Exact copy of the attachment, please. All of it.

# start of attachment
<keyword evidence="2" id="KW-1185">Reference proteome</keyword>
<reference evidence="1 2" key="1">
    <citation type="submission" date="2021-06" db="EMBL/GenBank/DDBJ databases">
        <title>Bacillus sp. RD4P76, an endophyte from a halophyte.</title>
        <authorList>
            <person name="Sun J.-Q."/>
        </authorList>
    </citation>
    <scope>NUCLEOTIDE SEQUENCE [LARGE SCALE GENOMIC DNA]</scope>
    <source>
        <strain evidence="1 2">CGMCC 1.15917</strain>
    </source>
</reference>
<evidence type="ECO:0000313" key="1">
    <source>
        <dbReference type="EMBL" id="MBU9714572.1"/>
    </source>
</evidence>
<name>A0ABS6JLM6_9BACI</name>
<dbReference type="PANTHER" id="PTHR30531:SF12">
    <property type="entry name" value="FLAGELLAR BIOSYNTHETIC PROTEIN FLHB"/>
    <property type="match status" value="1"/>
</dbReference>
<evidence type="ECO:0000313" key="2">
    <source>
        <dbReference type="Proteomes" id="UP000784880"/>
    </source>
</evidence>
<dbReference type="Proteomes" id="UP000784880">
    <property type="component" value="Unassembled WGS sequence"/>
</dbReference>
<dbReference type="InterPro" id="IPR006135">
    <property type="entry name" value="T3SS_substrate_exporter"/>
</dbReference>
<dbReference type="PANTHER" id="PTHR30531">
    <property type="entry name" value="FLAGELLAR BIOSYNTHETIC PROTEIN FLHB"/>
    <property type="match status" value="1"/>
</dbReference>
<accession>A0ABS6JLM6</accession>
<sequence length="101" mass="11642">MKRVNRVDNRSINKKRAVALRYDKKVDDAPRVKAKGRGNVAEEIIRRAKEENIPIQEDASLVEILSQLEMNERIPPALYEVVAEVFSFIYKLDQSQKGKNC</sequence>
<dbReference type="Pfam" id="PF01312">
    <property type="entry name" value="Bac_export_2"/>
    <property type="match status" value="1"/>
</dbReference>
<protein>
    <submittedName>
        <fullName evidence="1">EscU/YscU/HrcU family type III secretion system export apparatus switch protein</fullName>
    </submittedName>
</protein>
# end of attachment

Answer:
<keyword evidence="2" id="KW-1185">Reference proteome</keyword>
<reference evidence="1 2" key="1">
    <citation type="submission" date="2021-06" db="EMBL/GenBank/DDBJ databases">
        <title>Bacillus sp. RD4P76, an endophyte from a halophyte.</title>
        <authorList>
            <person name="Sun J.-Q."/>
        </authorList>
    </citation>
    <scope>NUCLEOTIDE SEQUENCE [LARGE SCALE GENOMIC DNA]</scope>
    <source>
        <strain evidence="1 2">CGMCC 1.15917</strain>
    </source>
</reference>
<evidence type="ECO:0000313" key="1">
    <source>
        <dbReference type="EMBL" id="MBU9714572.1"/>
    </source>
</evidence>
<name>A0ABS6JLM6_9BACI</name>
<dbReference type="PANTHER" id="PTHR30531:SF12">
    <property type="entry name" value="FLAGELLAR BIOSYNTHETIC PROTEIN FLHB"/>
    <property type="match status" value="1"/>
</dbReference>
<evidence type="ECO:0000313" key="2">
    <source>
        <dbReference type="Proteomes" id="UP000784880"/>
    </source>
</evidence>
<dbReference type="Proteomes" id="UP000784880">
    <property type="component" value="Unassembled WGS sequence"/>
</dbReference>
<dbReference type="InterPro" id="IPR006135">
    <property type="entry name" value="T3SS_substrate_exporter"/>
</dbReference>
<dbReference type="PANTHER" id="PTHR30531">
    <property type="entry name" value="FLAGELLAR BIOSYNTHETIC PROTEIN FLHB"/>
    <property type="match status" value="1"/>
</dbReference>
<accession>A0ABS6JLM6</accession>
<sequence length="101" mass="11642">MKRVNRVDNRSINKKRAVALRYDKKVDDAPRVKAKGRGNVAEEIIRRAKEENIPIQEDASLVEILSQLEMNERIPPALYEVVAEVFSFIYKLDQSQKGKNC</sequence>
<dbReference type="Pfam" id="PF01312">
    <property type="entry name" value="Bac_export_2"/>
    <property type="match status" value="1"/>
</dbReference>
<protein>
    <submittedName>
        <fullName evidence="1">EscU/YscU/HrcU family type III secretion system export apparatus switch protein</fullName>
    </submittedName>
</protein>